Edify Unites Contact Center and Company on a Single Platform

“The purpose of Edify is to build a solution that goes from CEO to developer to call center to unite the entire company on one ecosystem, one platform – regardless of internal or external.” Exclaimed Cameron Weeks, Co-Founder and CEO in an in-person interview.

He said, “There currently isn’t a way to unite these things. Other companies are trying to unite platforms via acquisitions.”

We believe acquisitions aren’t the best way to do this – so we built a platform that unites the entire company in one voice ecosystem from the start he explained.


Cameron said, “We are going after midmarket: fifty to two-thousand employees, with partners to support organizations above or below these numbers. You can expect a partner release soon”

The platform will scale – it’s multitenant, microservices architecture is able to grow to ten-thousand users.

There is also a 100% SLA where you get 10x the contract value for any time in which the system is not functioning explained Cameron.

There is also a usage-based model – per user, per day, making it very predictable. $7/per user per day is the most you pay for contact center functionality. Business users get charged $10/month flat rate.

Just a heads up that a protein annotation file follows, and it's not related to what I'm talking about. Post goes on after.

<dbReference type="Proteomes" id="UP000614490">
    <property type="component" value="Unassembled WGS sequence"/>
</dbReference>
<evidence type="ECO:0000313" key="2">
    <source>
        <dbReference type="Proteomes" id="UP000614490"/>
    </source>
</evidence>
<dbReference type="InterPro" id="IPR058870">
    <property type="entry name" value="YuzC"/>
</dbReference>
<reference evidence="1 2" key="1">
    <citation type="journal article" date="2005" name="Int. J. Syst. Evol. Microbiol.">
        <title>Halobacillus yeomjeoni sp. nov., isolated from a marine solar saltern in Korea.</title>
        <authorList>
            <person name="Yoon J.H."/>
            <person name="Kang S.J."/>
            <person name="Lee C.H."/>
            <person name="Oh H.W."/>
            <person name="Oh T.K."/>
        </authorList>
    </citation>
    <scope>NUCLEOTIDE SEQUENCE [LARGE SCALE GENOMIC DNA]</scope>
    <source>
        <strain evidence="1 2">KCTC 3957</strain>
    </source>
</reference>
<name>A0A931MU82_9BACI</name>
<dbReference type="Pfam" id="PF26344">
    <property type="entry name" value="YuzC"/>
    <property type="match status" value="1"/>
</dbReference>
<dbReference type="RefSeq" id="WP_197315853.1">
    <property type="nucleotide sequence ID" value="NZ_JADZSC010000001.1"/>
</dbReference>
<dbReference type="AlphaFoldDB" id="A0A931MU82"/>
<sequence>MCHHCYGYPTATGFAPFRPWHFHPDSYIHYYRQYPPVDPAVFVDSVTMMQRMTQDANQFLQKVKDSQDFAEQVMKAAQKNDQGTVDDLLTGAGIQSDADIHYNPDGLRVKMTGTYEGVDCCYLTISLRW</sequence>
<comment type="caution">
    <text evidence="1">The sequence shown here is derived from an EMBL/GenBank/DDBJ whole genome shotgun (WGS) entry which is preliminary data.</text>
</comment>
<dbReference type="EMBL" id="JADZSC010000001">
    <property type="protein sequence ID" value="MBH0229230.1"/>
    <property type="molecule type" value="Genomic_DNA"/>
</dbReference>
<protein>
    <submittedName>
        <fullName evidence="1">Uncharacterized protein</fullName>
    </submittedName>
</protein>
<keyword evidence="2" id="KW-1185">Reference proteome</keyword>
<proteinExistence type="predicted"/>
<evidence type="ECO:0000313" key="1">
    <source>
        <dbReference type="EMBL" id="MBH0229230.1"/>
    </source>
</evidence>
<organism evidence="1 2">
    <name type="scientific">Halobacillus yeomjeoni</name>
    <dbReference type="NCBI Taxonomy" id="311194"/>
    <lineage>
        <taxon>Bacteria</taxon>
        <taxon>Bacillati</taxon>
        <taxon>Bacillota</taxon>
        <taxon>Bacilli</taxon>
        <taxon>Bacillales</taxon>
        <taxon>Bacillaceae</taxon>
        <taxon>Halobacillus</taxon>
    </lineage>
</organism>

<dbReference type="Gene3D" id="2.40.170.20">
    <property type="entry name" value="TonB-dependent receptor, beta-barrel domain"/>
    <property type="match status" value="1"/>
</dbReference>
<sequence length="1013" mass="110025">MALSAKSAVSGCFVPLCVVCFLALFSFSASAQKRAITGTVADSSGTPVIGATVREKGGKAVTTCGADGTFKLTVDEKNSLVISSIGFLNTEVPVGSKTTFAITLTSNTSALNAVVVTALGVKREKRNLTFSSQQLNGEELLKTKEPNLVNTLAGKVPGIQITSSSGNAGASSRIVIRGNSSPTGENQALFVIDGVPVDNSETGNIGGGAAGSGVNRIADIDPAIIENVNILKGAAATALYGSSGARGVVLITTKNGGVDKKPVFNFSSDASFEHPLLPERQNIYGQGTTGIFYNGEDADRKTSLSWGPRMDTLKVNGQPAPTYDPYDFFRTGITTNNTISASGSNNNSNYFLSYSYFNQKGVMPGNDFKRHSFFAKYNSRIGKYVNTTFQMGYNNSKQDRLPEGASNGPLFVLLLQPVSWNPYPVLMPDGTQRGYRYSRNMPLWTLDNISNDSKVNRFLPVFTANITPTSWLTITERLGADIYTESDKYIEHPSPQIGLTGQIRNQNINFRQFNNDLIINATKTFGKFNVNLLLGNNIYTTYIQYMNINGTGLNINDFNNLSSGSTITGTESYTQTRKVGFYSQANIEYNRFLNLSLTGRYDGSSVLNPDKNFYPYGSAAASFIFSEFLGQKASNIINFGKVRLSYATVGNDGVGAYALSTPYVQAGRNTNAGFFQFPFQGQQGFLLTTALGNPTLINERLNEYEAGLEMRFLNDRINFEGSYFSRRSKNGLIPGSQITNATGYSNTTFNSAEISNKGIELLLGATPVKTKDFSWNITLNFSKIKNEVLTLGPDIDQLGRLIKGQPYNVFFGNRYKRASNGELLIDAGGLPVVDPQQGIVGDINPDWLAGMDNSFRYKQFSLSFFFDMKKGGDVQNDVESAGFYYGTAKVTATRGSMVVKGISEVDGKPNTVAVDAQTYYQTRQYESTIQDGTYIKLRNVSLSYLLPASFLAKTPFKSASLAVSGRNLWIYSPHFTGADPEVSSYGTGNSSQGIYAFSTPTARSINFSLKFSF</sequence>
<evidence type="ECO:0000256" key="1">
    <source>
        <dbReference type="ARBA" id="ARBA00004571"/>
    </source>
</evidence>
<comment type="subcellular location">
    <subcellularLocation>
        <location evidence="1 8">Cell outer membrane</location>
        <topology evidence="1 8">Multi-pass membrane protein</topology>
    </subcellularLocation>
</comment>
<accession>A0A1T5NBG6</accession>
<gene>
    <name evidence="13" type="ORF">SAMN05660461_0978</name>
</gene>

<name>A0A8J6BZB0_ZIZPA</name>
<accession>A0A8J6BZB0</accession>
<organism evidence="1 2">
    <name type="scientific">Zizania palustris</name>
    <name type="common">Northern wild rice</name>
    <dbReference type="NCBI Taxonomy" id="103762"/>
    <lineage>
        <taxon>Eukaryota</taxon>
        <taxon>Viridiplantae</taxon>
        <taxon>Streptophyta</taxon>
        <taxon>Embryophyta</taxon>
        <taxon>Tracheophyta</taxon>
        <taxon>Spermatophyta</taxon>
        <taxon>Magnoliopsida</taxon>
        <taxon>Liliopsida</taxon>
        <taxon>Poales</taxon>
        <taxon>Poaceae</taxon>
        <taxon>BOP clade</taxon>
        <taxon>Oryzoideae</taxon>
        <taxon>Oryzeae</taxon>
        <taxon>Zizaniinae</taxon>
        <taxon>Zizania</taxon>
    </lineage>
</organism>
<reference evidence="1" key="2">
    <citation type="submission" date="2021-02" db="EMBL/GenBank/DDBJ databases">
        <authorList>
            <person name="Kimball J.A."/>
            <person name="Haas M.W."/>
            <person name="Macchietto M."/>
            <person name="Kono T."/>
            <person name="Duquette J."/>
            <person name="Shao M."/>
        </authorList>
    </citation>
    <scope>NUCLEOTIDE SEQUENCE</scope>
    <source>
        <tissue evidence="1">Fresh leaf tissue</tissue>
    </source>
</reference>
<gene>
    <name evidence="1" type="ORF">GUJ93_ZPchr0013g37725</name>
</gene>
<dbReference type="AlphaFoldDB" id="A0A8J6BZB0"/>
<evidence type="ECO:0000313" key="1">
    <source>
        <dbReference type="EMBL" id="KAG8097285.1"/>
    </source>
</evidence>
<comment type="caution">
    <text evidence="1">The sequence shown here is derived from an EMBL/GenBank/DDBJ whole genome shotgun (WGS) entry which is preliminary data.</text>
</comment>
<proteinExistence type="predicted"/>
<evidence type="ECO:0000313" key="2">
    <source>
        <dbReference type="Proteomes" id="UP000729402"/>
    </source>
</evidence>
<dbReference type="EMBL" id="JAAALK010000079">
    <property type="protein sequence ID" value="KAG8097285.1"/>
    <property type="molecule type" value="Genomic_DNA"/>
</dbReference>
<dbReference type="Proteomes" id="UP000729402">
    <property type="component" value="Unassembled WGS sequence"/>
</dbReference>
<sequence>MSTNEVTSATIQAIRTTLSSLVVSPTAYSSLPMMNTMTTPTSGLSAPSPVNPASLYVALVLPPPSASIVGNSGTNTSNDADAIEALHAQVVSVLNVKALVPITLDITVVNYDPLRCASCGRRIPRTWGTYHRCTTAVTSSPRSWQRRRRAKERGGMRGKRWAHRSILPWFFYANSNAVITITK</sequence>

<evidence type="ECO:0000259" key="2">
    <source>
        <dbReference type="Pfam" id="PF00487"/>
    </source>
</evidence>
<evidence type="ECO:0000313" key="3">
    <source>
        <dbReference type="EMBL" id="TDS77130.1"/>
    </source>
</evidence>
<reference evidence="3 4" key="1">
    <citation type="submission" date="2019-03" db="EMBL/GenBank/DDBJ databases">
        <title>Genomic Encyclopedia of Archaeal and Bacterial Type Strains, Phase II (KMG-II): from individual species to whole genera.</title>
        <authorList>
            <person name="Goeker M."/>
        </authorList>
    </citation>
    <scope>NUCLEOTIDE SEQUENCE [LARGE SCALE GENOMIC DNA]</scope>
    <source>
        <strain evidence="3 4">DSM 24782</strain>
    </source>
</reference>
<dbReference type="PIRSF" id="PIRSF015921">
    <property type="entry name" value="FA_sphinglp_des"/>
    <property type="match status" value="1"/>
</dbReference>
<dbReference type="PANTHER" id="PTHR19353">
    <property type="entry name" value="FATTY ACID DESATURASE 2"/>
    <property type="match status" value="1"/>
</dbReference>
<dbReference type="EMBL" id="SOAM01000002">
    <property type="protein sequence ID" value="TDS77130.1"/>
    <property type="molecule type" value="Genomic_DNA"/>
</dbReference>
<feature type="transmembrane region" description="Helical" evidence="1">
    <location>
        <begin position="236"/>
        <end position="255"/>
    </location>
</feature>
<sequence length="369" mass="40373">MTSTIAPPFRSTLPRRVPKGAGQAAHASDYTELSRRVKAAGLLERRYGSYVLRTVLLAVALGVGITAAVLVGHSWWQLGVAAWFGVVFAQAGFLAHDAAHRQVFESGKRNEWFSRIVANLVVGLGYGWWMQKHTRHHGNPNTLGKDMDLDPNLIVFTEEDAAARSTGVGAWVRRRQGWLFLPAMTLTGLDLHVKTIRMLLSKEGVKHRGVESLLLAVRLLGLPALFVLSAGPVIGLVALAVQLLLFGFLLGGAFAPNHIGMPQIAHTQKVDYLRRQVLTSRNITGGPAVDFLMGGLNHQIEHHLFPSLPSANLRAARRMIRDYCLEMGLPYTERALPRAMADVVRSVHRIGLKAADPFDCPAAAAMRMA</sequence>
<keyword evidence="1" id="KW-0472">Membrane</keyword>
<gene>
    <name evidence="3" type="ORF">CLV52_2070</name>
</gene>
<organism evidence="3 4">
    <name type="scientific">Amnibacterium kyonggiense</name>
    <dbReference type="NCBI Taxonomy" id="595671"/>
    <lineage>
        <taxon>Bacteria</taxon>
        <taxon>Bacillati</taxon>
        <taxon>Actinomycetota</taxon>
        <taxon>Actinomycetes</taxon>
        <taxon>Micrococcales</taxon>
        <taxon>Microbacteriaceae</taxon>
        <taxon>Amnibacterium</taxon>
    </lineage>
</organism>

The workflow tool has omnichannel routing – calls, text messages, social posts, etc. – it can handle intent-based routing, allowing communications with full sentences. If a bot gets confused, it seamlessly moves between humans and chatbots as needed.

It lives in 12 regions in the world – a global platform, with a single global queue, allowing the best agent to handle communications, regardless of location.

In the 1990s, Edify was a call center solution which allowed for infinitely customizable business-logic to be added to any organization. The company was ahead of its time – much of what they were capable of doing is handled today by best-in-breed APIs. Still, it was a fascinating glimpse into the future of tech. It will be exciting to see if today’s Edify will be considered as ground-breaking as its predecessor.

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